The control main unit 60 comprises an operation condition setting unit 61, a command velocity calculation unit 62 and a coordinate transform unit 63.

The operation condition setting unit 61 calculates an external force F* applied to the hand while taking various operation conditions of the hand in the A-system into consideration to allow the hand to carry out a complex motion. Specific examples thereof will be described hereinlater.

The command velocity calculation unit 62 calculates the command velocity v of the hand in the A-system based on the force F (which is changed to F* by the operation condition setting unit) calculated by the force calculation unit 50 and the position and attitude error Δx calculated by the position and attitude calculation unit 40, by using the force reference Fc, the mass matrix [M], the viscosity coefficient matrix [C] and the spring constant matrix [K] as parameters. ##EQU14##

As explained in the description of the principle, since the behavior of the hand is defined by [M], [K] and [C], the operational characteristic of the hand can be set by appropriately selecting the parameters [M], [K] and [C]. Further, by properly selecting the force reference Fc, the pressing force can be maintained constant or changed so that various operational characteristics of the hand are attained.

The calculated command velocity v is represented in the A-system and it is transformed into the B-system by the coordinate transform unit 63 by using the parameters Pa h, (fa h, ga h, ha h), and the transformed velocity is supplied to the angular velocity calculation unit 70.

Since the robot is actually driven and controlled by the angular velocity of the articulation, the command velocity v is converted to an articulation angular velocity θ by the angular velocity calculation unit 70 by using the position signal θ indicating the rotation angle of the robot articulation, the robot arm length l and the transform matrix [A1h ] as parameters. The angular velocity θ is supplied to the arm drive motor M through the D/A converter 27 and the servo amplifier 18 so that the robot hand is moved at the predetermined velocity.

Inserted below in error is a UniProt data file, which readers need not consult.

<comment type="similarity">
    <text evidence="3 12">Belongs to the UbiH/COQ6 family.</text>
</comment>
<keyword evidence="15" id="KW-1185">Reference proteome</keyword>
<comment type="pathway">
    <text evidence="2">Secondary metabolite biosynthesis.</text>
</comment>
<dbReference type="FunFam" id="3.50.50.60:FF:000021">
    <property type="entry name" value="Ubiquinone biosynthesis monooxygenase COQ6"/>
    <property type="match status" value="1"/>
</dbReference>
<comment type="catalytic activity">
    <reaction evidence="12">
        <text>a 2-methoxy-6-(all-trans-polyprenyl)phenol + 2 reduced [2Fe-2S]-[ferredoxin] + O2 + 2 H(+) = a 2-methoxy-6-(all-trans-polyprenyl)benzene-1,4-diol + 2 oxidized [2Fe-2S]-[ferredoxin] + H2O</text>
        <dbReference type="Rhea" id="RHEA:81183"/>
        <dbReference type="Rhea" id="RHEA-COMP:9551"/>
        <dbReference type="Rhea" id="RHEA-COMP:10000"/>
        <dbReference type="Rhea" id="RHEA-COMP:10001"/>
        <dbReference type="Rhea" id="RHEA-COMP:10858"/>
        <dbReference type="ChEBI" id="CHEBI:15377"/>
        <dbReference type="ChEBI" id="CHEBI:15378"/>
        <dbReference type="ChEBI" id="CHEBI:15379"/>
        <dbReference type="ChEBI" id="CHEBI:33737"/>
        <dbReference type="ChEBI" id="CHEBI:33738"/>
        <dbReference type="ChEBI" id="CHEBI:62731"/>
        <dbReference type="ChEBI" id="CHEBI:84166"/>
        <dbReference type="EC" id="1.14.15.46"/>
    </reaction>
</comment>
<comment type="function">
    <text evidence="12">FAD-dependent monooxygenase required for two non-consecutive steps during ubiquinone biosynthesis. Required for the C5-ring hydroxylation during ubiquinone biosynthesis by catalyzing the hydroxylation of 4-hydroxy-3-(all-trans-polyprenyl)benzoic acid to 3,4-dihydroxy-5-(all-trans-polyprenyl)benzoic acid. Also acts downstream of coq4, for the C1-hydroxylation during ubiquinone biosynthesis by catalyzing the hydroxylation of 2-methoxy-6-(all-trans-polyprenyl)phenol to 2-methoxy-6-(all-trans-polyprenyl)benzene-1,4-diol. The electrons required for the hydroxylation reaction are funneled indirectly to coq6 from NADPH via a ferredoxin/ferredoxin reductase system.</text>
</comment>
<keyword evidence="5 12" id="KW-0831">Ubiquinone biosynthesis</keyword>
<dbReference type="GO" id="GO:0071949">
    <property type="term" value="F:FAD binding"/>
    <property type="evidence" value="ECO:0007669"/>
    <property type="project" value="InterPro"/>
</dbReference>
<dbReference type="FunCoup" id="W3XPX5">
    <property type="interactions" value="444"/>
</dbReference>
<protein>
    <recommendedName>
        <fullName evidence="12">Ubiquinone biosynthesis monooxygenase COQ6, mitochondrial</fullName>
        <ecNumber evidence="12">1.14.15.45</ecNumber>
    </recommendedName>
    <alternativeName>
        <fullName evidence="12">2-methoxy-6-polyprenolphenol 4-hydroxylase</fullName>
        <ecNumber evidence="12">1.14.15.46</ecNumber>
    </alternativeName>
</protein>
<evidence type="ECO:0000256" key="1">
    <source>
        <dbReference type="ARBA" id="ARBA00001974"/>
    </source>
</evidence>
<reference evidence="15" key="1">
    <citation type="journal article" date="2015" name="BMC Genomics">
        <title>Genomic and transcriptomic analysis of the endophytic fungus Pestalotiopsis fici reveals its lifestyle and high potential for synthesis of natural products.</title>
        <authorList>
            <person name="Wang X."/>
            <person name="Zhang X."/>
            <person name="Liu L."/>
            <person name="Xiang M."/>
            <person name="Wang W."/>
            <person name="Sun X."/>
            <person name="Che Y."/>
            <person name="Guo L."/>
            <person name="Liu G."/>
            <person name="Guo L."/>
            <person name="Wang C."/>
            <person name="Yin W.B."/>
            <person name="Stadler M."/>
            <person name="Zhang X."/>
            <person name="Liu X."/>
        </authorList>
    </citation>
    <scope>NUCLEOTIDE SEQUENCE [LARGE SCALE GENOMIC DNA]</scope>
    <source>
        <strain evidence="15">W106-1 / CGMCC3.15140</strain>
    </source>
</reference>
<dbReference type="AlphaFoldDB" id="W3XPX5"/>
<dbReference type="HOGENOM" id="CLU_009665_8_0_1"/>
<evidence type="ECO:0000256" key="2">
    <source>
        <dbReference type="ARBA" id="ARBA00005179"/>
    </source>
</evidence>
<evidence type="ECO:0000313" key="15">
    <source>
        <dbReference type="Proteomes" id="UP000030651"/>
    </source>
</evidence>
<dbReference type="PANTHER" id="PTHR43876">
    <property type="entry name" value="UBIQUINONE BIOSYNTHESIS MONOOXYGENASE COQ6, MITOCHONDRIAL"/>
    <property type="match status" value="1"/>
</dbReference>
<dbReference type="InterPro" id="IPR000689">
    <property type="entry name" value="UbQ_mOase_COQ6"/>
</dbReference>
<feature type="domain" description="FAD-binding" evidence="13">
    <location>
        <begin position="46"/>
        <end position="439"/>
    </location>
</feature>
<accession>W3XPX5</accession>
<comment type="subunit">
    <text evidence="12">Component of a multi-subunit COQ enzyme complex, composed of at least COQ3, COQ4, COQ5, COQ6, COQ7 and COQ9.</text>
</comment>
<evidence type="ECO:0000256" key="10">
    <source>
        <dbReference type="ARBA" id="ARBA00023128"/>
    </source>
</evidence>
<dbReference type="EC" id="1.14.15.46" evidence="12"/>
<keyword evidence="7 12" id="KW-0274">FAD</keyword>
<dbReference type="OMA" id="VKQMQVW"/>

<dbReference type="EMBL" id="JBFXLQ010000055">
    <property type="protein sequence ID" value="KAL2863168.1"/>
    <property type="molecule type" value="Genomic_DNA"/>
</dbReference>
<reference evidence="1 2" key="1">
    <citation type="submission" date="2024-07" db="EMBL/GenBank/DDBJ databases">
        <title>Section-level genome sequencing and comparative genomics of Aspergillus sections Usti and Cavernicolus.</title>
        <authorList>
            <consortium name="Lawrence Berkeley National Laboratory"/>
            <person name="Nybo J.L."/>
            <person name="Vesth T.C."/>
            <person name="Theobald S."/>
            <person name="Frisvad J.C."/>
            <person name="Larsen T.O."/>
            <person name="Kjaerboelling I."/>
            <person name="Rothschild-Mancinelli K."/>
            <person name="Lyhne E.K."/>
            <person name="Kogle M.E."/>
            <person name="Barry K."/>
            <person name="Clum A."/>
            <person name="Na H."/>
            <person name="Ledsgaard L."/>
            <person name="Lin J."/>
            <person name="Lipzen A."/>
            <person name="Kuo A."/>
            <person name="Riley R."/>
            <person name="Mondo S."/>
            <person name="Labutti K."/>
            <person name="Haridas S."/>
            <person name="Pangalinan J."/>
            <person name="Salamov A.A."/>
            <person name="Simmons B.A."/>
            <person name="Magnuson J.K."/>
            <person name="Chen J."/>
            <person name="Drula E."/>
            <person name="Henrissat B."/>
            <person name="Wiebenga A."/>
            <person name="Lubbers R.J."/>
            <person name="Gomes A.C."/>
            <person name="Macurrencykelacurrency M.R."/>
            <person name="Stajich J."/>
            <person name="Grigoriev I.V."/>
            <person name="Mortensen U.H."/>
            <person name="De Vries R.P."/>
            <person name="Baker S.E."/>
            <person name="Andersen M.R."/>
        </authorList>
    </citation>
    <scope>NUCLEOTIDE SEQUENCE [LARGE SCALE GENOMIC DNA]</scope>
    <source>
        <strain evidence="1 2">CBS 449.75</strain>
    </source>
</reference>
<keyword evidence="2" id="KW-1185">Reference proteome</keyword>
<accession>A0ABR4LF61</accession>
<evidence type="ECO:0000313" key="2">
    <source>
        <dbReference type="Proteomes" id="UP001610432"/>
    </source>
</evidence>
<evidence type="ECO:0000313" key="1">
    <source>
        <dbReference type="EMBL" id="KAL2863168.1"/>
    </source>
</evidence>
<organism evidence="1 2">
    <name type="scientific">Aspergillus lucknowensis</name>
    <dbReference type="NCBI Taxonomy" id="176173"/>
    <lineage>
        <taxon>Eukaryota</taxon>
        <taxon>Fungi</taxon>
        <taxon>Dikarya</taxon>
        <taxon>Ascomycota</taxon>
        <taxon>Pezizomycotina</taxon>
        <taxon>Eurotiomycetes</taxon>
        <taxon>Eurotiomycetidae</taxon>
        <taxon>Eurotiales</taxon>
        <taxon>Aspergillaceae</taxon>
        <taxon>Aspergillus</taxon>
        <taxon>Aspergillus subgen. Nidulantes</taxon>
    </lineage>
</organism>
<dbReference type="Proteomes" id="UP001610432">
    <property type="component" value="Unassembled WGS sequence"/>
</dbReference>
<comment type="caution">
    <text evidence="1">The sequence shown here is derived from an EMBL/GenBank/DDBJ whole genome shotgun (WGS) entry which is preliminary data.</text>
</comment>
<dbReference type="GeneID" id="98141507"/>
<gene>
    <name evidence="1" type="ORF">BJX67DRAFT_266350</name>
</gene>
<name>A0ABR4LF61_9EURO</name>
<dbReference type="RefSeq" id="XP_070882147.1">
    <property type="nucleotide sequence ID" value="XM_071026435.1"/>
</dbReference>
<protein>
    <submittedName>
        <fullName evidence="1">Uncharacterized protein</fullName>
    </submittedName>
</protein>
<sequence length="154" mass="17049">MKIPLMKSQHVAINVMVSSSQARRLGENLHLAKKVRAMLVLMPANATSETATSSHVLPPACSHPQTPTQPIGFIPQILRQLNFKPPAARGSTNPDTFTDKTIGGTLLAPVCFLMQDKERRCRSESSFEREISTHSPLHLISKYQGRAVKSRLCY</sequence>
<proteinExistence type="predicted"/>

Specific examples of the control method of the present invention are now explained. In a first example, the RA-system is not movable but fixed to the B-system, the A-system is matched to the H-system, the RA-system is matched to the RH-system, and the initial position and attitude in the A-system match to those in the RA-system. The operation of the hand is explained with reference to FIG. 12. As shown in FIG. 12a, when a force F is applied to the hand 15 in the H-system in the y-direction , an external force f in the H-system is represented by ##EQU15## where mx =fy xr

In the formula (19), when Fc =0 and ##EQU16## then the hand 15 to which the external force f is applied stops at the position and the attitude show in FIG. 12(b). In this case,

Δy=fy /k22                                 (24)

Δθx =mx /k44                    (25)

It means that the control method of the present invention can attain the operation similar to that attainable when a spring is attached to a wrist of the robot, by appropriately setting the parameter [K]. If the force F is instantly removed, the origin OH of the hand monotonically oscillates around an origin of the position reference xr, that is, an initial position of the origin OH of the hand, with an amplitude Δy, and the attitude of the hand 15 monotonously oscillates around an initial attitude with an amplitude Δθx as shown in FIG. 12b. Thus, the hand 15 makes a combined motion of the oscillation of the origin OH of the hand and the oscillation of the hand attitude. It attenuates as shown by the formula (6). Thus, the position X and the attitude ○H of the hand 15 are expressed as follows. ##EQU17## where xy =Δy exp (pt) (cos qt-(p/q) sin qt) ##EQU18## When a translational force and a rotational force are applied to the hand 15, a restoring force and an attenuation force act so that the end of the hand tends to return to the initial position and the attitude of the hand 15 tends to return to the initial attitude. Accordingly, in spite of the fact that no spring is used, the hand 15 moves as if it were suspended by a spring having six degrees of freedom and satisfying the above condition.

When [K]=[0], the hand operates differently.

In this case, since there is no spring force or restoring force, the hand does not tend to return to the original position and attitude but moves in the direction of the translational force applied to the H-system and rotates around a center axis of the rotational force. Thus, it moves in accordance with the directions and the magnitudes of the applied translational force and rotational force, and stops when the forces are removed. For example, when the force F as shown in FIG. 12(a) is applied, the velocity V is expressed from the formula (8) as follows. ##EQU19##

where ##EQU20##

In the above explanation, the six diagonal elements of the spring constant matrix [K] are all "0" or all non-"0". By setting some of the six diagonal elements to "0" and the others to non-"0", the hand operates in different manners than those two operations described above. For example, when the force is applied, the restoring force acts on the band attitude and the hand attitude tends to return to the original attitude but the hand position is moved in accordance with the applied force.

A second example is now explained. In the second example, the RA-system is movable and the A-system is fixedly matched to the H-system. Accordingly, the RA-system matches to the RH-system and the RA-system is moved.